Why I Was Wrong About “Cry It Out”

First, I have to acknowledge the positive: Liam is such a good baby. We’ve been blessed with a son who smiles all day long, has such a calm temperament, is sociable, loves to giggle and have fun… Everyone who meets him is instantly charmed by his adorable personality. He’s such a sweetheart. We truly couldn’t have asked for a sweeter little boy.

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Until Liam was about 4 months old, and especially during the 4 month sleep regression (if you haven’t experienced it yet, good luck to you), Liam woke up multiple times per night. He sometimes decided to start his day at 2 am. At times, this 2-3 hour awake time would happen at 11pm, as we were headed to bed. We would take turns soothing him until he finally fell asleep, and as you can imagine, we were both beyond exhausted.

Our main concern (and biggest source of frustration and exhaustion), however, were not the night wakings. The issue was that for every nap, bedtime, and wakings, Liam needed to be rocked to sleep on a yoga ball. He had no idea how to put himself to sleep on his own. Needing his pacifier to fall asleep didn’t help, either. We were glued to our baby monitor at all times, in constant fear that he’d wake up or lose his pacifier, and that we’d have to rush in there to bounce him back to sleep… Sometimes for hours.

Our sleep story may seem terrible to parents who never experienced any sleep issues. To other parents with much bigger problems, this may seem like nothing at all (there are some babies who wake up after every sleep cycle, meaning every 40-45 minutes, and cannot go back to sleep without being nursed… Sometimes, you just need to count your blessings!)

To us, it just became too much after 6 months with no progress. When all of our crutches started not working for Liam anymore, we needed to get our lives (and sleep) back. We were physically and emotionally drained. Although we weren’t ready for sleep training before Liam turned 6 months, we both knew it was time to do something once we got back from our winter trip to Saint Martin. We knew that Liam would be more than ready to learn this skill by then.

We decided to contact a sleep consultant, Alison Bevan (Sleepy Time Coach), and together we settled on a sleep coaching method for Liam.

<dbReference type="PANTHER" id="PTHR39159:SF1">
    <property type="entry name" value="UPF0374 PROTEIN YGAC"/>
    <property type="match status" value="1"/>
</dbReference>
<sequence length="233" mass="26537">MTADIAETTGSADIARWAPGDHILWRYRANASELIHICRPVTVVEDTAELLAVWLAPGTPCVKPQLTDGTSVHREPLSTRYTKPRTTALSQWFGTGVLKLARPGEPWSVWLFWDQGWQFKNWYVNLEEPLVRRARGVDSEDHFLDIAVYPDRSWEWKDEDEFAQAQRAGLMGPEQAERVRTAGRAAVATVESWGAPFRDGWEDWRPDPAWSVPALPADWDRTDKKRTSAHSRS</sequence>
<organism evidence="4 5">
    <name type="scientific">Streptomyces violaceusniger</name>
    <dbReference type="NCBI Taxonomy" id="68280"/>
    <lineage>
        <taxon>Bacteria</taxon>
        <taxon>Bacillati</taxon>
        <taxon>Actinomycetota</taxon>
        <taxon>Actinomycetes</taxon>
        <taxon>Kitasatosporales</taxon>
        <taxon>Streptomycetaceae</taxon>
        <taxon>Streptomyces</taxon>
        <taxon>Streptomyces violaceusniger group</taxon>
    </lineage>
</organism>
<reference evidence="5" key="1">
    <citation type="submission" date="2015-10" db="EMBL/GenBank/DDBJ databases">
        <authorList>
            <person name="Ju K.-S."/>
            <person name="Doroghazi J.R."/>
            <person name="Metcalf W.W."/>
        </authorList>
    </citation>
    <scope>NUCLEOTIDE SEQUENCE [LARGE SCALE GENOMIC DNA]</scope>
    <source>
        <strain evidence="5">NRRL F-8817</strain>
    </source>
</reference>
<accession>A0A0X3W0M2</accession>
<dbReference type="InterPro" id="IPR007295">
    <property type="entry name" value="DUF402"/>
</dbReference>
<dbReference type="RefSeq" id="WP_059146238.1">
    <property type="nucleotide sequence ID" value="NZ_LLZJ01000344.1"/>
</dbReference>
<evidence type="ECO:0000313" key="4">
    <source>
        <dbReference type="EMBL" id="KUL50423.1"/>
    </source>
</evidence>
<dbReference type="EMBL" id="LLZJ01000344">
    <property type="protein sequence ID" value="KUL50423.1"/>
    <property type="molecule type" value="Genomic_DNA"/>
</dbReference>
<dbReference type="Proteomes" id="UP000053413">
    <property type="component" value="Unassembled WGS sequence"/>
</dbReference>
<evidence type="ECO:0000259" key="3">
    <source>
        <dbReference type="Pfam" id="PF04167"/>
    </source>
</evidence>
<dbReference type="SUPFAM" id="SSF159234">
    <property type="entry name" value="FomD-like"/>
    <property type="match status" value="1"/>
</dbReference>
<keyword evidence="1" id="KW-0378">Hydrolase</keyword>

Sleep coaching methods range from aggressive (straight out “cry it out”: letting your baby cry until he falls asleep on his own) to the well known Ferber Method (involving gradually decreasing timed checks). No matter the chosen approach, most babies (even the toughest one) start to show significant improvements in about a week.

Side note: Joe wanted to let Liam “cry it out” and I was horrified by the idea of it. How could I possibly let my baby cry for hours on end without rushing by his side to comfort him? I also truly didn’t think that Liam would be able to fall asleep on his own, without the bouncing. I was wrong.

The night before we met with Alison, we let Liam cry for about 20 minutes and shocker: he fell asleep. All. By. Himself.

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We were amazed.

After our conversation with Allison, we decided to do timed checks every 7, 9, and 12 minutes. The plan was for these increments to gradually increase with time.  It turns out that we didn’t need to. From the very first night, Liam proved to us that he didn’t need to be checked on. Sometimes he fussed and cried, yes, but never without pauses. Sometimes he had an off day, but the next was better. I never felt anxious about letting him “cry it out” (and this is coming from a very hands on, overprotective mama, so it means a lot), and every night, he is becoming better and better at it.

Now with almost three weeks of sleep training behind us, I have to admit that I didn’t give Liam enough credit. All he needed was an opportunity to show us that he was capable of putting himself to sleep on his own. Although at first it took him between 35 minutes and an hour to fall asleep at bedtime (tears included), he now needs between 5 and 15, depending on the night. The best part is that there are almost no tears involved. Same goes for naps.

I know that there are some mixed feelings out there about CIO techniques. I was one of those people who didn’t want to even go there. I was afraid that letting Liam cry it out would have negative consequences on his overall well being. I was afraid he’d feel abandoned. Sleep training has done the complete opposite. He’s now a happier, more independent baby. I thought it would make me feel miserable, and that I’d feel powerless. I actually feel better than ever and know that if I need to, I can go into his bedroom and comfort him for a minute or two. “Cry it out” doesn’t have to be as harsh as it may at first seem.